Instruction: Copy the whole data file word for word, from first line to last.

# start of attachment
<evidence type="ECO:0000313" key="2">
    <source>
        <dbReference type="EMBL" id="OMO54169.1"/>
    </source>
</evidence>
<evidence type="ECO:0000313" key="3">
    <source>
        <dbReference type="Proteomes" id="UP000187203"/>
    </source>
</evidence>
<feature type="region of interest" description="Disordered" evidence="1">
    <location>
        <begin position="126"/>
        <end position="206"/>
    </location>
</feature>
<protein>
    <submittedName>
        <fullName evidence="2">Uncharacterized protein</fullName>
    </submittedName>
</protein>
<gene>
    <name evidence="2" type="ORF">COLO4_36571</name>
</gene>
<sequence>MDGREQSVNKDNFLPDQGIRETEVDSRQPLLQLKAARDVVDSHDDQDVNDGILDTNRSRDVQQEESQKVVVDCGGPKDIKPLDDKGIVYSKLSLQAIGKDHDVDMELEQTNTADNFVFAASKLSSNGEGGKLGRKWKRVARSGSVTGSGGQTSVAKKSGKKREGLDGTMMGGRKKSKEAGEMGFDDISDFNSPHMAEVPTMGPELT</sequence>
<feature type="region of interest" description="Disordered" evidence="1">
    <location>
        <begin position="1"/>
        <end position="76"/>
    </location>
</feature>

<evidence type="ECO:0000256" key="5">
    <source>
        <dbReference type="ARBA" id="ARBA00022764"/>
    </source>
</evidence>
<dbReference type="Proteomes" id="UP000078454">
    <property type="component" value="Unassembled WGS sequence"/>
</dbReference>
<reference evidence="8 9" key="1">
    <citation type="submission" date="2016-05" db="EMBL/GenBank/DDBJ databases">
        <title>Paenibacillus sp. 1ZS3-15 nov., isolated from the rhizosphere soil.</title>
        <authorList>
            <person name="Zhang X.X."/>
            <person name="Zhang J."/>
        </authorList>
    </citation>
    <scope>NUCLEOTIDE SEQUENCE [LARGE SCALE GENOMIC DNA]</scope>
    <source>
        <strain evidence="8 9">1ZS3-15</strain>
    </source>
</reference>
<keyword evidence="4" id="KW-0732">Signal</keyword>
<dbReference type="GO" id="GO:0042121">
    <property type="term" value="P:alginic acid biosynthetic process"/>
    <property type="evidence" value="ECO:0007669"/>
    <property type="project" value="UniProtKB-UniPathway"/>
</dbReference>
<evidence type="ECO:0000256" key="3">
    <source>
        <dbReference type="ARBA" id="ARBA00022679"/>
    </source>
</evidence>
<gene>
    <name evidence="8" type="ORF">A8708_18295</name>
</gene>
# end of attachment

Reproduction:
<evidence type="ECO:0000313" key="2">
    <source>
        <dbReference type="EMBL" id="OMO54169.1"/>
    </source>
</evidence>
<evidence type="ECO:0000313" key="3">
    <source>
        <dbReference type="Proteomes" id="UP000187203"/>
    </source>
</evidence>
<feature type="region of interest" description="Disordered" evidence="1">
    <location>
        <begin position="126"/>
        <end position="206"/>
    </location>
</feature>
<protein>
    <submittedName>
        <fullName evidence="2">Uncharacterized protein</fullName>
    </submittedName>
</protein>
<gene>
    <name evidence="2" type="ORF">COLO4_36571</name>
</gene>
<sequence>MDGREQSVNKDNFLPDQGIRETEVDSRQPLLQLKAARDVVDSHDDQDVNDGILDTNRSRDVQQEESQKVVVDCGGPKDIKPLDDKGIVYSKLSLQAIGKDHDVDMELEQTNTADNFVFAASKLSSNGEGGKLGRKWKRVARSGSVTGSGGQTSVAKKSGKKREGLDGTMMGGRKKSKEAGEMGFDDISDFNSPHMAEVPTMGPELT</sequence>
<feature type="region of interest" description="Disordered" evidence="1">
    <location>
        <begin position="1"/>
        <end position="76"/>
    </location>
</feature>

<evidence type="ECO:0000256" key="5">
    <source>
        <dbReference type="ARBA" id="ARBA00022764"/>
    </source>
</evidence>
<dbReference type="Proteomes" id="UP000078454">
    <property type="component" value="Unassembled WGS sequence"/>
</dbReference>
<reference evidence="8 9" key="1">
    <citation type="submission" date="2016-05" db="EMBL/GenBank/DDBJ databases">
        <title>Paenibacillus sp. 1ZS3-15 nov., isolated from the rhizosphere soil.</title>
        <authorList>
            <person name="Zhang X.X."/>
            <person name="Zhang J."/>
        </authorList>
    </citation>
    <scope>NUCLEOTIDE SEQUENCE [LARGE SCALE GENOMIC DNA]</scope>
    <source>
        <strain evidence="8 9">1ZS3-15</strain>
    </source>
</reference>
<keyword evidence="4" id="KW-0732">Signal</keyword>
<dbReference type="GO" id="GO:0042121">
    <property type="term" value="P:alginic acid biosynthetic process"/>
    <property type="evidence" value="ECO:0007669"/>
    <property type="project" value="UniProtKB-UniPathway"/>
</dbReference>
<evidence type="ECO:0000256" key="3">
    <source>
        <dbReference type="ARBA" id="ARBA00022679"/>
    </source>
</evidence>
<gene>
    <name evidence="8" type="ORF">A8708_18295</name>
</gene>